“I have worked with him a few times and he really cares. All you want is someone who can go the extra mile, and he has an affinity with the music. He’s a perfectionist — I once saw him discard a whole vinyl cut because he could get another half dB out of it — and I really trust him.
— Steven Wilson discussing Andy VanDette, Tape Op, Sep/Oct 2009
Porcupine Tree is one of the premiere progressive rock bands working today. They came up in the 90s along with bands like Dream Theater and Spock’s Beard, carrying the prog torch into what could be seen as the third wave of the genre. (For the sake of argument, and I’m sure there will be some, the first wave would be represented by bands like Yes, Genesis and King Crimson; the second by Marillion and IQ; and the fourth by The Mars Volta. And yes, this is a gross oversimplification which leaves out dozens of important bands and sub-movements!)
Two of Porcupine Tree’s biggest albums, In Absentia [Lava/Atlantic 2002] and Deadwing [Lava/Atlantic 2005], were mastered by Masterdisk chief engineer Andy VanDette. I spoke to Andy about his work on on these two very different records.
How did you get the Porcupine Tree gig?
Luckily my friend Andy Karp — who became president of A&R over at Lava/Atlantic — whenever he could throw my name into the ring for mastering he would. A lot of artists have a mastering engineer that they’ve worked with before and that’s where they go. But Andy would get me shootout gigs for certain stuff — I got to do the Simple Plan demo that got them signed. I did a few records on Atlantic that never saw the light of day… and Porcupine Tree came along that way.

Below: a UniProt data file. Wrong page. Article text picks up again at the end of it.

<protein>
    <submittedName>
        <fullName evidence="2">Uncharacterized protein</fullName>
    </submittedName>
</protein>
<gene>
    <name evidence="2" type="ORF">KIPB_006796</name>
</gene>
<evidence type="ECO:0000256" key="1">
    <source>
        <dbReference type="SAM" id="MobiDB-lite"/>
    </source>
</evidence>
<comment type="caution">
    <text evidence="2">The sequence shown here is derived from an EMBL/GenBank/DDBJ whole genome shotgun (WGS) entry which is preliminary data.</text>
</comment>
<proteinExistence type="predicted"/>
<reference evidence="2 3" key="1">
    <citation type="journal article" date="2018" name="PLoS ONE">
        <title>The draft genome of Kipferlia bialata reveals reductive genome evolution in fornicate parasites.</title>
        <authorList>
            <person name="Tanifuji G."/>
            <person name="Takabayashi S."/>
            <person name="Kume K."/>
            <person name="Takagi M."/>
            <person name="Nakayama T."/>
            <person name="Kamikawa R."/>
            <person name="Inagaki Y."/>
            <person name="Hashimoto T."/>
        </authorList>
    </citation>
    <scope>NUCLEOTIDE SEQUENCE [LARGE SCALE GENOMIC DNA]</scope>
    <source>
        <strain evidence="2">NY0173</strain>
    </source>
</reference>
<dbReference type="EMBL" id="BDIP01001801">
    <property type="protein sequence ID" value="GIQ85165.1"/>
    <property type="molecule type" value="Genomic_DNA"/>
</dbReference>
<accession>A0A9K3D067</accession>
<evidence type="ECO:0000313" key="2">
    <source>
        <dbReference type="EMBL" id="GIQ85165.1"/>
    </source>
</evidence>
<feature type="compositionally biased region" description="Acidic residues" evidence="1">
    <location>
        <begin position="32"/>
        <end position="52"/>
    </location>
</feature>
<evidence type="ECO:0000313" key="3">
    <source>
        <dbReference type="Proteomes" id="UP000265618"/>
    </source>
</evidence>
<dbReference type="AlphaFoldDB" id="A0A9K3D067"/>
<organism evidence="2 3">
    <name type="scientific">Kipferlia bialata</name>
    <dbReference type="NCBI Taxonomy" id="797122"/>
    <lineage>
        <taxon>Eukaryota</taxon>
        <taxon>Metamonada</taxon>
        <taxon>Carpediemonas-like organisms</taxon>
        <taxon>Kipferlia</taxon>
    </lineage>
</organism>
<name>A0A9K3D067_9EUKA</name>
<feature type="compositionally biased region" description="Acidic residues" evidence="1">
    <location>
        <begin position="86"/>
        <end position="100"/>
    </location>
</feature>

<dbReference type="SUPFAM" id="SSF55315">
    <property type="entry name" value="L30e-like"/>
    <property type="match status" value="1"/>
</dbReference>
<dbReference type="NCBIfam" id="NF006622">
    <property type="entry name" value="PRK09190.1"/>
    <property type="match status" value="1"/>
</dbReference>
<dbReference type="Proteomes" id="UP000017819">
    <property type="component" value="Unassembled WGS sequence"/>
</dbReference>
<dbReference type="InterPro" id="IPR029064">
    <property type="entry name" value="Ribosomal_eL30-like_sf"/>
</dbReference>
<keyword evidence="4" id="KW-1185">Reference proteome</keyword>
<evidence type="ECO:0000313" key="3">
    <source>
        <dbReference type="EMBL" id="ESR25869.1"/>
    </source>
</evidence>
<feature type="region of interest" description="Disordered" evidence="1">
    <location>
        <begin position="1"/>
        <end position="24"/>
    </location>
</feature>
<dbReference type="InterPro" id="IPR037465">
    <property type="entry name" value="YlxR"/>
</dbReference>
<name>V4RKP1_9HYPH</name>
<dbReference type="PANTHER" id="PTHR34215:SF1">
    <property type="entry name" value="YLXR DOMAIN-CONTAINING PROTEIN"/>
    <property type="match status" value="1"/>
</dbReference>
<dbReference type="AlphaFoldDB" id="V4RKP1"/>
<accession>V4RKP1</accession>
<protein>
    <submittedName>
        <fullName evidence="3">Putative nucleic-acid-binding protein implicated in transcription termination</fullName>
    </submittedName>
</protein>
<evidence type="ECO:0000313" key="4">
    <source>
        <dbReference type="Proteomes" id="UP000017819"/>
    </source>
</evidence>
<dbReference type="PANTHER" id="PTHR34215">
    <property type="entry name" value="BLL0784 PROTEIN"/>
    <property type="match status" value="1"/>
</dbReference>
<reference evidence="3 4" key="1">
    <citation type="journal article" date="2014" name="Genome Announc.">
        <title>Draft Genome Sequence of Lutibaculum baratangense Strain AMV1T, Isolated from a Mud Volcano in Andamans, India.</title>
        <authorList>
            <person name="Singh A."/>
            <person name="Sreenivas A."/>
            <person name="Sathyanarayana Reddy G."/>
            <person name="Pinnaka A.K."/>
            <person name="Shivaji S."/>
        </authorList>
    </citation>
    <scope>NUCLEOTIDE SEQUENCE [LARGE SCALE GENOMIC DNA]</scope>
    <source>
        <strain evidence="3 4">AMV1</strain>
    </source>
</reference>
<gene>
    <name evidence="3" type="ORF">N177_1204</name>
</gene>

What can you tell me about In Absentia?
The thing about In Absentia is that was a record made the way that records used to be made. You had a big major label debut where they recorded in big studios, they hired a quality engineer to record the basic tracks, and then a mix god, Tim Palmer, to mix it all to half inch tape. I heard the first few seconds of “Blackest Eyes” and I thought, “OK, this is going to be a good day! this is going to be a day where I figure out ‘a half dB of what’ instead of “where’s the kitchen sink?”
Was Steven [Wilson, of Porcupine Tree] here?
Yes, Steven was here for the record.
He’s a pretty hands-on guy?
Oh yeah, definitely.
Was there much collaboration or back-and-forth in the session or did you work alone?
I think pretty much they let me work. You know, Steven liked what he was hearing so… we seemed to like the same things, so sometimes you just click that way with clients. I don’t really remember too much back and forth, there was more of that on the next record, Deadwing.
What was working on that record like?
Well, in contrast to In Absentia, Deadwing is an example of how records are made today, where the band doesn’t go into any studio, they record and mix it at home. Steven mentioned they were working this way pretty early on, and so I sent him an email and said ‘Well, if you’re going to do work that way, the hip thing to do is to mix in subgroups. We’ll rent a nice analog summing amp and we’ll put it all together once you get here.” So he ended up sending over his Mac with his Logic [Apple’s suite of recording programs] sessions on them, and then I rented the Dangerous Music summing amp and we put it all together that way.